1999 American Journal of Human Genetics

2576. Association of MSX1 and TGFB3 with nonsyndromic clefting in humans. Full Text available with Trip Pro

Association of MSX1 and TGFB3 with nonsyndromic clefting in humans. Nonsyndromic cleft lip with or without cleft palate (CL/P) and nonsyndromic cleft palate only (CPO) are common congenital anomalies with significant medical, psychological, social, and economic ramifications. Both CL/P and CPO are examples of complex genetic traits. There exists sufficient evidence to hypothesize that disease loci for CL/P and CPO can be identified by a candidate-gene linkage-disequilibrium (LD) strategy (...) . Candidate genes for clefting, including TGFA, BCL3, DLX2, MSX1, and TGFB3, were screened for LD with either CL/P or CPO in a predominantly Caucasian population, with both case-control- and nuclear-family-based approaches. Previously reported LD for TGFA with both CL/P and CPO could not be confirmed, except in CL/P patients with a positive family history. Also, in contrast to previous studies, no LD was found between BCL3 and either CL/P or CPO. Significant LD was found between CL/P and both MSX1

1998 American Journal of Human Genetics

2577. Further evidence for the involvement of human chromosome 6p24 in the aetiology of orofacial clefting. Full Text available with Trip Pro

Further evidence for the involvement of human chromosome 6p24 in the aetiology of orofacial clefting. Chromosomal translocations affecting the 6p24 region have been associated with orofacial clefting. Here we present a female patient with cleft palate, severe growth retardation, developmental delay, frontal bossing, hypertelorism, antimongoloid slant, bilateral ptosis, flat nasal bridge, hypoplastic nasal alae, protruding upper lip, microretrognathia, bilateral, low set, and posteriorly rotated (...) ears, bilateral microtia, narrow ear canals, short neck, and a karyotype of 46,XX,t(6;9)(p24;p23). The translocation chromosomes were analysed in detail by FISH and the 6p24 breakpoint was mapped within 50-500 kb of other breakpoints associated with orofacial clefting, in agreement with the assignment of such a locus in 6p24. The chromosome 9 translocation breakpoint was identified to be between D9S156 and D9S157 in 9p23-p22, a region implicated in the 9p deletion syndrome.

1998 Journal of Medical Genetics

2578. Triophthalmia and facial clefting: a case report. Full Text available with Trip Pro

Triophthalmia and facial clefting: a case report. We describe a Libyan boy with an unusual phenotype of multiple congenital anomalies, including triophthalmia, dolichocephaly, porencephaly, cleft lip/palate, facial asymmetry, micrognathia, and VSD. The reported phenotype is likely to represent a new entity of non-chromosomal syndromic triophthalmia. Other possibilities are discussed.

1998 Journal of Medical Genetics

2579. Prediction of liability to orofacial clefting using genetic and craniofacial data from parents. Full Text available with Trip Pro

Prediction of liability to orofacial clefting using genetic and craniofacial data from parents. Cleft lip with or without cleft palate (CL(P)) and isolated cleft palate (CP) are separate clinical entities and for both polygenic multifactorial aetiology has been proposed. Parents of children with orofacial clefting have been shown to have distinctive differences in their facial shape when compared to matched controls.To test the hypothesis that genetic and morphometric factors predispose (...) to orofacial clefting and that these markers differ for CL(P) and CP. Methods-Polymorphisms at the transforming growth factor alpha (TGFalpha) locus in 83 parents of children with nonsyndromic orofacial clefts were analysed, and their craniofacial morphology was assessed using lateral cephalometry.Parents of children with CL(P) and CP showed an increased frequency of the TGFalpha/TaqI C2 allele (RR=4.10, p=0.009) relative to the comparison group. Also the TGFalpha/BamHI A1 allele was more prevalent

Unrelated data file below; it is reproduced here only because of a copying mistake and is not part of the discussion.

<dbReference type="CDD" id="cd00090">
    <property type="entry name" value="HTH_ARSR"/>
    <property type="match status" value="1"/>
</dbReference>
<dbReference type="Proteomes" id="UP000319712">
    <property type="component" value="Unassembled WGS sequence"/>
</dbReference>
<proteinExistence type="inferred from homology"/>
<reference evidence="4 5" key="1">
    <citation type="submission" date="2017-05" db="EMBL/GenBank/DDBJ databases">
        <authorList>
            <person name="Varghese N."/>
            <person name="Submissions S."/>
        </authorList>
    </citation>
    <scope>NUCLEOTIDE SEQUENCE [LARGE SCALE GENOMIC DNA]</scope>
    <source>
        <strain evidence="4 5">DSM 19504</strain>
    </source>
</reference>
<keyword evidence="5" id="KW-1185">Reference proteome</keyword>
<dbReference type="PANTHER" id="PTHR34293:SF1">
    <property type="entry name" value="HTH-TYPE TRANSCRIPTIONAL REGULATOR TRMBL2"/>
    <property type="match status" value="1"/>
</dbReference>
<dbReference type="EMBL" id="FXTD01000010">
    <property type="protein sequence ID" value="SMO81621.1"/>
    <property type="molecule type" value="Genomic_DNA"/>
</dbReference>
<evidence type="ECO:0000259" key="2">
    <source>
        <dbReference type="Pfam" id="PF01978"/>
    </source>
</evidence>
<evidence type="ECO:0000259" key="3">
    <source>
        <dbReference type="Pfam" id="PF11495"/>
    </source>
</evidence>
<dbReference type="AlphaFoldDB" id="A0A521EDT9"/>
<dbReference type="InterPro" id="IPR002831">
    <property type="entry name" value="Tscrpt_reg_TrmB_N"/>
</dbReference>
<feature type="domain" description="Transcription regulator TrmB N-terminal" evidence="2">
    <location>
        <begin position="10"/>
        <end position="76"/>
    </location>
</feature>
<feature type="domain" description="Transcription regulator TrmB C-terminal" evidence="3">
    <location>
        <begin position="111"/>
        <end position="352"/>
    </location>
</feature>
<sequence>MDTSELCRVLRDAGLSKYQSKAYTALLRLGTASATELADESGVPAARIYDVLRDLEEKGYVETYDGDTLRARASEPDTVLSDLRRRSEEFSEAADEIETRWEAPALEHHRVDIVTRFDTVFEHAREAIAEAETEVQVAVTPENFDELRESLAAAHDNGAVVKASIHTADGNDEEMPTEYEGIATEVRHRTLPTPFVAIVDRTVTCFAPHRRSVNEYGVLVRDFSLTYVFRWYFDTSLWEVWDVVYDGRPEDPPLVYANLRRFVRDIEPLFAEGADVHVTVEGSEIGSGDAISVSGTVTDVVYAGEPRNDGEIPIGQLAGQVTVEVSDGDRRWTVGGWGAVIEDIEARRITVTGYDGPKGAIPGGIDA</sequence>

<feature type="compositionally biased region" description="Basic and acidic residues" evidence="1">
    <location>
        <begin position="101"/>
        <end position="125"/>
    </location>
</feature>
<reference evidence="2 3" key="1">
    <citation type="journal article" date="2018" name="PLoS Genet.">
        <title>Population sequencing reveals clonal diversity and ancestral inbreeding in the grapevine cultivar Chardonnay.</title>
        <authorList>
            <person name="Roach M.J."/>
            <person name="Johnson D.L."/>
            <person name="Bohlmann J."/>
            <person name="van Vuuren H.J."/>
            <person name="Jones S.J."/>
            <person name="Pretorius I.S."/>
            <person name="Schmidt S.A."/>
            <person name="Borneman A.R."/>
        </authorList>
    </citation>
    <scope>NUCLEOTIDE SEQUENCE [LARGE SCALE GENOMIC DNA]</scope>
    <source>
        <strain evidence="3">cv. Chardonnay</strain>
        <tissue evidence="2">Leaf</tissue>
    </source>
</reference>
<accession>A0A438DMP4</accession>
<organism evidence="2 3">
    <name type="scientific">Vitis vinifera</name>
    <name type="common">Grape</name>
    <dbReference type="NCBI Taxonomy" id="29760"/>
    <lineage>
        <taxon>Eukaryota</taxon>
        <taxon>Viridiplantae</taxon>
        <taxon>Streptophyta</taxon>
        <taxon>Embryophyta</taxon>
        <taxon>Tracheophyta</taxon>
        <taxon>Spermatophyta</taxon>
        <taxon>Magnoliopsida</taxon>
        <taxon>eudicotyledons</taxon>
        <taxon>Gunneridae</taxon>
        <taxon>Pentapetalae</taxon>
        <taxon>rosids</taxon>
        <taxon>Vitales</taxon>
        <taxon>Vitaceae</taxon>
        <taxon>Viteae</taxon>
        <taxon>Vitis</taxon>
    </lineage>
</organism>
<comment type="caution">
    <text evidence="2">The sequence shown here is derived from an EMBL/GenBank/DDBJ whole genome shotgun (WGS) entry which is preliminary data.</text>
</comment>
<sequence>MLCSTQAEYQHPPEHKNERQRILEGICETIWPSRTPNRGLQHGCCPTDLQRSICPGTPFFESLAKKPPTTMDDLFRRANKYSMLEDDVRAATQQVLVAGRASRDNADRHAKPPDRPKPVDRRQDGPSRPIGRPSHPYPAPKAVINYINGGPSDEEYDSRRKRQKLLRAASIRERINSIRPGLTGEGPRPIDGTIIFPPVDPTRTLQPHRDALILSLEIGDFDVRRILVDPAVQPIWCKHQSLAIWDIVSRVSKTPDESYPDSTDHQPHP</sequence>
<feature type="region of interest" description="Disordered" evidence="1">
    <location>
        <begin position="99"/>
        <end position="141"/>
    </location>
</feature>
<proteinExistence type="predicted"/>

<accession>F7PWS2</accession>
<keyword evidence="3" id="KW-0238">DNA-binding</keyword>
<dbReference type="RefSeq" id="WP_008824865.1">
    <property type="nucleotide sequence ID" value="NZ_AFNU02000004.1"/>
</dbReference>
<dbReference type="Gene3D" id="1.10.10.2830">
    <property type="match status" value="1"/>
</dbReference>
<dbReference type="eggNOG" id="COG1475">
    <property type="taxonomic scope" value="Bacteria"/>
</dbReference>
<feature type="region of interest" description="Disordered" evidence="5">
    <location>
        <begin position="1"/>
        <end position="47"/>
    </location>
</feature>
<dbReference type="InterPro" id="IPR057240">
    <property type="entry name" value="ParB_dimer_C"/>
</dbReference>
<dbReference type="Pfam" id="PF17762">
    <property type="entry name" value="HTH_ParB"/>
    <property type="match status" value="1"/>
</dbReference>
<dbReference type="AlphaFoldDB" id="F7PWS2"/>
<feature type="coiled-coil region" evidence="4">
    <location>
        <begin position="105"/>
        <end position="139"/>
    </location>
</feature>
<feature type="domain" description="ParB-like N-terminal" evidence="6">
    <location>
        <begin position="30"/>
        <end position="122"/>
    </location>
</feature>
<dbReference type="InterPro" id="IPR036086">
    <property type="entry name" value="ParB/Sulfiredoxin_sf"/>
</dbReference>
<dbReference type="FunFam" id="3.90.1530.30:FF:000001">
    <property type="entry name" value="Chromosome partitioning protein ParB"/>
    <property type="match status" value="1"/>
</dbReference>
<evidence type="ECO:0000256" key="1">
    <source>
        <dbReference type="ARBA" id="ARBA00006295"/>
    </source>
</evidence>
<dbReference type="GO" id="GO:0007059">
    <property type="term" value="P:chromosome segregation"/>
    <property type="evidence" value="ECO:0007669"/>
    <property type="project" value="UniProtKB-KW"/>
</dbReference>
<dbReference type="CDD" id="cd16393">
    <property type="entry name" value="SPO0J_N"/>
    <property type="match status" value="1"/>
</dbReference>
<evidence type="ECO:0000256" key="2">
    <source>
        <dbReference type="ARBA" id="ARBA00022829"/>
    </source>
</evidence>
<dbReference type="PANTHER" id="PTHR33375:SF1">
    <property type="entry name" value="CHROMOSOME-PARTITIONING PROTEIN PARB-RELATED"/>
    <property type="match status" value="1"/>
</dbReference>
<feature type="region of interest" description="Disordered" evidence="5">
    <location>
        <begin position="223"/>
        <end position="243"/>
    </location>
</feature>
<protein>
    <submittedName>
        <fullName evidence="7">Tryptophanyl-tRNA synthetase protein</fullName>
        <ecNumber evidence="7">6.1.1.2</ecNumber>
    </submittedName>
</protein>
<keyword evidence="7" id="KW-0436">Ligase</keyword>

1998 Journal of Medical Genetics

2580. Assisted feeding is more reliable for infants with clefts--a randomized trial. (Abstract)

within the National Health Service in the north of England.The patients were 101 consecutively born children with cleft lip and/or palate who were otherwise healthy. All patients completed the trial. Two were excluded from the analysis when unrelated developmental problems became apparent.Anthropometric measures-nude weight, crown-heel length (CHL), and occipito-frontal circumference (OFC)-were recorded.There were statistically significant differences between the two groups in weight at 12 months (p (...) Assisted feeding is more reliable for infants with clefts--a randomized trial. To compare the effectiveness of squeezable and rigid feeding bottles for infants with clefts.Patients were randomly assigned at birth to feeding with a squeezable bottle (assisted feeding) or to feeding with a rigid bottle and were followed for 1 year. The data were analyzed on the basis of intention to treat.The trial was conducted within the existing arrangements for hospital and home care for children with clefts

1999 The Cleft palate-craniofacial journal : official publication of the American Cleft Palate-Craniofacial Association Controlled trial quality: uncertain